That’s not fair.
Life isn’t fair.
How many times have you heard these statements uttered? I was thinking that instead of trying to define an intangible, highly subjective concept such as fairness by what it is not, it might be worthwhile to take a crack at what it is.
Let’s start with the cliché of a level playing field often used to symbolize an equal starting point for anyone involved in a competition. When I used to coach soccer, our games would always take place on fields that were part of a larger park. The league would do its best to identify the best area of the park to stripe and mark off the field.
Early on, I realized that there was almost always a slope to the field. Sometimes it was a gradual, barely discernible slope and sometimes it was more like a small hill. Either way, the playing field was literally not level or even. So, I decided that we would use that to our advantage and each week I would make it a point to be the first coach to arrive for the game.
Upon arrival, I would stake out our practice area at the goal that was at the higher end of the field and that is the goal that we would be driving toward when the game started. Because teams switch sides at halftime, it also meant that we would drive toward the goal at the lower end of the field in the second half.
The first couple times I did this, I let the team know that they would be running uphill in the first half and I emphasized that if they could grab the lead or at least keep the game close in the first half, then the second half would most certainly be ours to take full advantage of because it was easier to run downhill. They soon grasped the concept and we all adapted that way of thinking without having to talk about it before each game.
I have no idea whether that strategy made a difference physically, but I know with absolute certainty that it made a difference mentally. The whole team bought into the idea that it mattered and that is what counted. Invariably, if we had a strong first half, we stomped the other team in the second half. If we had a tough first half, the team was visibly energized by the thought that the tough part was over.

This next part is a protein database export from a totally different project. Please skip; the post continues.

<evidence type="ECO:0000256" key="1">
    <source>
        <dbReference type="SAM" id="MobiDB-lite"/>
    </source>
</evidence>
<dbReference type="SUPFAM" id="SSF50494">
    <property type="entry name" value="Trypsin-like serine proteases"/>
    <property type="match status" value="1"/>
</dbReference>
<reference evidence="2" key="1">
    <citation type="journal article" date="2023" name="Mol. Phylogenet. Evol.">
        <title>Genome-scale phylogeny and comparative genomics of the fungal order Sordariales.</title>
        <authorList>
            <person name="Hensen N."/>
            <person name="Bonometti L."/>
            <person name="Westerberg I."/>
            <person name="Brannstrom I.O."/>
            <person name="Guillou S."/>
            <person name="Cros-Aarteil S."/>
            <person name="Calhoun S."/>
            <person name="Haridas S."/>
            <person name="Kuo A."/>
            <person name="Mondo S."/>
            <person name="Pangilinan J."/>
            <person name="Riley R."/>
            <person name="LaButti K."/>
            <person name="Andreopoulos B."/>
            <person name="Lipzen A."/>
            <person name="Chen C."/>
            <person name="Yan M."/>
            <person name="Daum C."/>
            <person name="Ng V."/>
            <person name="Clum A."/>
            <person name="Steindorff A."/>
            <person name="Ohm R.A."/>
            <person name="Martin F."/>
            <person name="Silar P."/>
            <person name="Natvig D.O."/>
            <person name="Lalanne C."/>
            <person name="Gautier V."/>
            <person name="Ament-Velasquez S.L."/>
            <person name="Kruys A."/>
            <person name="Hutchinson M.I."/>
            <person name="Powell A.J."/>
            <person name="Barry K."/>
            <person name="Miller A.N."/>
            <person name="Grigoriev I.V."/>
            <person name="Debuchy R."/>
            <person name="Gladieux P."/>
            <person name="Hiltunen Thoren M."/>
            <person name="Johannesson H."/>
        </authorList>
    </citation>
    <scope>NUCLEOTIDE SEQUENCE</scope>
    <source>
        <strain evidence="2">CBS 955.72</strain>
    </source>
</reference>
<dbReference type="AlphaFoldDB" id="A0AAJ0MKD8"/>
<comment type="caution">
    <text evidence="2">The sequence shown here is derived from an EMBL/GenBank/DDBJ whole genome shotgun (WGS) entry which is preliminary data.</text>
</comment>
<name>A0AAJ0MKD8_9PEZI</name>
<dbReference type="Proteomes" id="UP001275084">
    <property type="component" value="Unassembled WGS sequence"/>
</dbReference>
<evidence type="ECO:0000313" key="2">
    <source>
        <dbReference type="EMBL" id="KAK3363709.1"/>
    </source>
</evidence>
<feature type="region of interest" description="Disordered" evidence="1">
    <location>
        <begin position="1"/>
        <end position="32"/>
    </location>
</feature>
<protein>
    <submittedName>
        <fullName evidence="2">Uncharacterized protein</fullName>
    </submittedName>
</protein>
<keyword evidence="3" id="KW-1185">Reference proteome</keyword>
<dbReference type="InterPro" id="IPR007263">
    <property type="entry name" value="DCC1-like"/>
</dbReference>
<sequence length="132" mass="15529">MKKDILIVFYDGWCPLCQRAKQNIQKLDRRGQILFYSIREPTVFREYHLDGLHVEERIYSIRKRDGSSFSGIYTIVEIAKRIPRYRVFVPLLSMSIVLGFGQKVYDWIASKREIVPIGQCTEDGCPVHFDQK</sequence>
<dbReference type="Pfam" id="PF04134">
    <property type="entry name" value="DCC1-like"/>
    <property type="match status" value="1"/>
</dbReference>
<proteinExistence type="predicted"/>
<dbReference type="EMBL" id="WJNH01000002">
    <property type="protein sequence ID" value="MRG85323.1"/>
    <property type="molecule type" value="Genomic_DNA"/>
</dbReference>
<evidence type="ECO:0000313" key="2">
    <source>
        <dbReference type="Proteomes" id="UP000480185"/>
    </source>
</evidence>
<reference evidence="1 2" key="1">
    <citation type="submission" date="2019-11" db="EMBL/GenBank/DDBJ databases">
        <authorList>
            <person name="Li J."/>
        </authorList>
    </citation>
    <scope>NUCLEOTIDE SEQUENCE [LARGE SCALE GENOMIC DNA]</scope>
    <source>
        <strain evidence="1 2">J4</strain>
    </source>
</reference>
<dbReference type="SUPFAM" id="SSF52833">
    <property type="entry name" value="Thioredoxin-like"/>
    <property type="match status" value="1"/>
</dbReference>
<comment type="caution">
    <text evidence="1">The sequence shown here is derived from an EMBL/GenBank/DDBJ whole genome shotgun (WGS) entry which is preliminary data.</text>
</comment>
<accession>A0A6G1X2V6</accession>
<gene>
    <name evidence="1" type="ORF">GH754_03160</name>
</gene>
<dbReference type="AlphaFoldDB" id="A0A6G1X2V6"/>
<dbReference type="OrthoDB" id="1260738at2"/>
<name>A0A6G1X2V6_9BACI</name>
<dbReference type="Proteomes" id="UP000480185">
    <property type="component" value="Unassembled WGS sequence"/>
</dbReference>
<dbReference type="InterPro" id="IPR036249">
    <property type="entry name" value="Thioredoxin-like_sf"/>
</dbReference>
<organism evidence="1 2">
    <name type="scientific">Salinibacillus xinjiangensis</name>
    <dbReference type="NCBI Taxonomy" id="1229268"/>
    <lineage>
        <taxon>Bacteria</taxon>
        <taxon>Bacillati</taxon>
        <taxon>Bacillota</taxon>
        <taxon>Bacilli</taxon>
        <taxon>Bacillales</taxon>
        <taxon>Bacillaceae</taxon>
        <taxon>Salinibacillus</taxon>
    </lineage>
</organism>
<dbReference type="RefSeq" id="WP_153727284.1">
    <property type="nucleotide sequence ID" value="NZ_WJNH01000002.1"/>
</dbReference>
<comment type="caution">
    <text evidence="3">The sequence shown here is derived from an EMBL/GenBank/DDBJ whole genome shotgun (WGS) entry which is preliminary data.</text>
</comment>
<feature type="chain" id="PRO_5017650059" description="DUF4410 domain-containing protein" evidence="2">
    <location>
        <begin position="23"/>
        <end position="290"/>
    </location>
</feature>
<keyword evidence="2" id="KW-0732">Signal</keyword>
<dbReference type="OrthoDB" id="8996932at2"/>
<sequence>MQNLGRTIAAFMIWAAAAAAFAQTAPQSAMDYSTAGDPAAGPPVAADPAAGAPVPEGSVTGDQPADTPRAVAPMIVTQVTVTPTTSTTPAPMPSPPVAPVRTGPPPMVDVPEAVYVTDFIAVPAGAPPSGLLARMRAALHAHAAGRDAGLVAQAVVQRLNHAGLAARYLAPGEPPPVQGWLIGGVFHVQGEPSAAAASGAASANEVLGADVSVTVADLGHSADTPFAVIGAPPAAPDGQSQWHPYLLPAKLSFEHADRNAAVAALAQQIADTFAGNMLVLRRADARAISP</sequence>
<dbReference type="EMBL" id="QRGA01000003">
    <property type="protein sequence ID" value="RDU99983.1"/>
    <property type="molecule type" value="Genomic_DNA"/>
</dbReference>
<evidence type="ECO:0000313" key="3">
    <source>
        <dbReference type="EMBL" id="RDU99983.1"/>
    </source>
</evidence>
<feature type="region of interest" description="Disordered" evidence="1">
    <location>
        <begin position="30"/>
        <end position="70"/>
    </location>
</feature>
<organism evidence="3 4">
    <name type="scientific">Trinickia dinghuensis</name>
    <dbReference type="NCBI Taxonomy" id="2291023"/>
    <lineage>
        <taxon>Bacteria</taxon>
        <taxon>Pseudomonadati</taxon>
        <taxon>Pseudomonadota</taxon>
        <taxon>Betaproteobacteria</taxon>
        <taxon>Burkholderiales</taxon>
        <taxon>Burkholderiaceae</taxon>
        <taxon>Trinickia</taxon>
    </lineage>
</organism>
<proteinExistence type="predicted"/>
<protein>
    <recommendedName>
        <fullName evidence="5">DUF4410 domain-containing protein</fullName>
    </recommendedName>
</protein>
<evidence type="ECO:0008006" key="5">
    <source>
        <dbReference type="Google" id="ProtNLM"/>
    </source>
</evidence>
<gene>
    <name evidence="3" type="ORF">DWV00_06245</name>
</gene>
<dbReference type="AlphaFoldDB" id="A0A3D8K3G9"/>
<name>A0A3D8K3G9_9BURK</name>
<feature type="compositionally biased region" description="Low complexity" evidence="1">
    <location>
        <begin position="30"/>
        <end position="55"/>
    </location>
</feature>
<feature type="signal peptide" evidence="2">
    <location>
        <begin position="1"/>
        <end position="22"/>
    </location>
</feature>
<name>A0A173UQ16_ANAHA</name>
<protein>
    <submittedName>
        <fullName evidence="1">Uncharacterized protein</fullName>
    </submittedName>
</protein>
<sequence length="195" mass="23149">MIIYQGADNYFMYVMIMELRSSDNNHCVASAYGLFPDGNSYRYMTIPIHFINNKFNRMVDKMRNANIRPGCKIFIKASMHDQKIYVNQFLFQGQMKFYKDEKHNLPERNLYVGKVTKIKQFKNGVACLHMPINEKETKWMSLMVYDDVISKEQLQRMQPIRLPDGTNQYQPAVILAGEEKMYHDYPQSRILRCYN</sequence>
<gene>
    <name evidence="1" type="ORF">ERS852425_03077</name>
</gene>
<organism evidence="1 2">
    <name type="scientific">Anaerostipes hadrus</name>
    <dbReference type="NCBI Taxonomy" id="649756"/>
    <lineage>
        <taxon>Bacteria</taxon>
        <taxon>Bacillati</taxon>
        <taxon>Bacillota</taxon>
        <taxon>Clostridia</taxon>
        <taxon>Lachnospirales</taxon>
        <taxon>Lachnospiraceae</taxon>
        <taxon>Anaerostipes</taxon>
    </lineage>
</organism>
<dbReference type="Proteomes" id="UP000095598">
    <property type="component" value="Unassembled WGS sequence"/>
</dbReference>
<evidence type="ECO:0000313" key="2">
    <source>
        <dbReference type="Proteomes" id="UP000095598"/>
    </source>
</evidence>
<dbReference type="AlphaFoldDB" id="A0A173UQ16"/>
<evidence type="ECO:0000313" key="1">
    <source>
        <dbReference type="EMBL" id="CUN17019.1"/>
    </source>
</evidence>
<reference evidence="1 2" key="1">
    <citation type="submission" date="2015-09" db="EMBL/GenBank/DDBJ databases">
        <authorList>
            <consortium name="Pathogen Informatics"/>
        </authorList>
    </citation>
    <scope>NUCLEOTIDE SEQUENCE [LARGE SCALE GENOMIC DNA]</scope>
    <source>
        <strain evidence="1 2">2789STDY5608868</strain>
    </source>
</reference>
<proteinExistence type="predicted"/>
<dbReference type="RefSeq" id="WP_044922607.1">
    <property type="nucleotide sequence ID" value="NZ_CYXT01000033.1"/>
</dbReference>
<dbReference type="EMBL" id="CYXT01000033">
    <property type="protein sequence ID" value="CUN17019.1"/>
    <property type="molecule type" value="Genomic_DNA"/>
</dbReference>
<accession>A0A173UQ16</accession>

Of course, we did not always win. We did, however, always create at least a slight mental advantage that put us in the best position to win. We simply took a situation that could have been construed as unfair and used it to our benefit.
So, here’s the point. There is nothing in life that equates everything for everybody other than living life itself. You are not promised a rosy future when you are born. There are no rules anywhere that mandate that you will earn the same living as the person standing next to you. You are not assured that your circumstances will be easy or that you will be surrounded by love and friendship. In fact, the second that you begin living, the exact opposite is true.
You will absolutely experience adversity. You will experience hurt and loss and frustration. At some point you will be in pain. You will be fearful. Is it fair? I don’t know, but it’s life and, in life, everyone has things to deal with that they would rather not, and everyone deals with events they would rather not experience.
What is fair is that even though you will rarely, if ever, play on a level field, you have the power to determine how you are going to play the game.
You have the ability to reason, assess, and to exercise your own logic. You have the greatest power of all, the power of choice.
You have a chance to do well, to succeed, to find your unique talent and excel regardless of how the game is being played or what the other person or team is doing.
If you have that chance, that sounds fair to me.
This article is part of Scott Arney's educational series, entitled The Serial Decision Maker.